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March 30, 2010

The Mourners — Medieval Tomb Sculptures from the Court of Burgundy


From the Metropolitan Museum of Art website:


The renovation of the Musée des Beaux-Arts in Dijon provides an opportunity for the unprecedented loan of the alabaster mourner figures from the tomb of John the Fearless, Duke of Burgundy, and his wife, Margaret of Bavaria.


Each of the statuettes is approximately sixteen inches high.


They were carved by Jean de La Huerta and Antoine Le Moiturier between 1443–1456 for the ducal tomb originally in the church of Champmol,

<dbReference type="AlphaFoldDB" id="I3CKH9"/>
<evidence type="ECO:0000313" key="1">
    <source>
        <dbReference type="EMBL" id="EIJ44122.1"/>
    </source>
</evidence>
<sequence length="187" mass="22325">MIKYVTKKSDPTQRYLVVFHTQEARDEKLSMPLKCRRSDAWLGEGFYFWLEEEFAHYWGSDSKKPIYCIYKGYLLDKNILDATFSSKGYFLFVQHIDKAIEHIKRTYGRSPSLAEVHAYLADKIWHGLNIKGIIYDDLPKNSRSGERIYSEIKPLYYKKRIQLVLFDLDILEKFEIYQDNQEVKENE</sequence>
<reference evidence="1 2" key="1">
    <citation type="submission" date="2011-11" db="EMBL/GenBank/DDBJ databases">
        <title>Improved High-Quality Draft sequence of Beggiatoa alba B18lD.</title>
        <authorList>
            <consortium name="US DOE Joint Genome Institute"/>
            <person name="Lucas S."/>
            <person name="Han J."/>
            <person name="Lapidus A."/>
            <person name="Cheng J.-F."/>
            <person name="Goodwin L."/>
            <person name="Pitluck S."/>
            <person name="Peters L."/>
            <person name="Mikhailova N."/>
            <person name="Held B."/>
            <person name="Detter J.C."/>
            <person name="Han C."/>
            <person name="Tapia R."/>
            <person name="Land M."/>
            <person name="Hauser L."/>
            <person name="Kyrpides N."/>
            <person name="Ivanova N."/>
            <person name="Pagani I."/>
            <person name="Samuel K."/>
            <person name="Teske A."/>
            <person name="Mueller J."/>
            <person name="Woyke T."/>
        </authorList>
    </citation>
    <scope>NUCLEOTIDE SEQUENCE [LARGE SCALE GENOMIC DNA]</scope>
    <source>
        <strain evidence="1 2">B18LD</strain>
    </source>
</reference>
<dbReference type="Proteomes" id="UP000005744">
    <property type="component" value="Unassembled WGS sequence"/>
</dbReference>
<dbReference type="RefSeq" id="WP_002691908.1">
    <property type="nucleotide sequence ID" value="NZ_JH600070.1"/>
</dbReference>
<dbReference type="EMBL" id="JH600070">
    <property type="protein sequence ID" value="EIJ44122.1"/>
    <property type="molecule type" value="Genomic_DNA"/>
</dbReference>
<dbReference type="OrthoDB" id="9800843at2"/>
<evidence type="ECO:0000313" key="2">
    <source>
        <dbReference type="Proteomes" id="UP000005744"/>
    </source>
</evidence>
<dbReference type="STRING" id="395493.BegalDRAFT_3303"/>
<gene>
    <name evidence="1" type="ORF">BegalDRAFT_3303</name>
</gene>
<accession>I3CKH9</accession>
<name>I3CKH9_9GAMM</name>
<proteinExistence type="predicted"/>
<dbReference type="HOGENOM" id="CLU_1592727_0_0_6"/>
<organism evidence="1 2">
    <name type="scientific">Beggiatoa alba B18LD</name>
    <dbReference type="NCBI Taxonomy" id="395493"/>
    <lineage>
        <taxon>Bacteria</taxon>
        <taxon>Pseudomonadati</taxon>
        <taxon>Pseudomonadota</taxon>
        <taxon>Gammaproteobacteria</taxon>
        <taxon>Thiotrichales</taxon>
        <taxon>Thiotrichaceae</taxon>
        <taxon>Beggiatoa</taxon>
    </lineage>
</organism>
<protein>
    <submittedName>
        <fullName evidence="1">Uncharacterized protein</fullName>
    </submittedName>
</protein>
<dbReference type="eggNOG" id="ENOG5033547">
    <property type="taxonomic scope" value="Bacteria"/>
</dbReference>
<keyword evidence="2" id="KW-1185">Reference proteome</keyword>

and they follow the precedent of the mourner figures carved by Claus Sluter and colleagues for the tomb of Duke Philip the Bold (1342–1404).


The tombs are celebrated as among the most sumptuous and innovative of the late Middle Ages.


The primary innovation was the space given to the figures of the grieving mourners on the base of the tomb, who seem to pass through the real arcades of a cloister.


In-depth slide show here.

Up through May 23, 2010.

March 30, 2010 at 10:01 AM | Permalink


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You know, it's almost 5am and I can't sleep so I got up to deal with the mountain of bills, and I was thinking about those names like John the Fearless and Philip the Bold, and I'm pretty sure I would've been stuck with Flautist the Recalcitrant, or the Petulant. Anyway, it made me think of this, which always cracks me up: (Flautist the Dense)

Posted by: Flautist | Apr 1, 2010 5:28:24 AM

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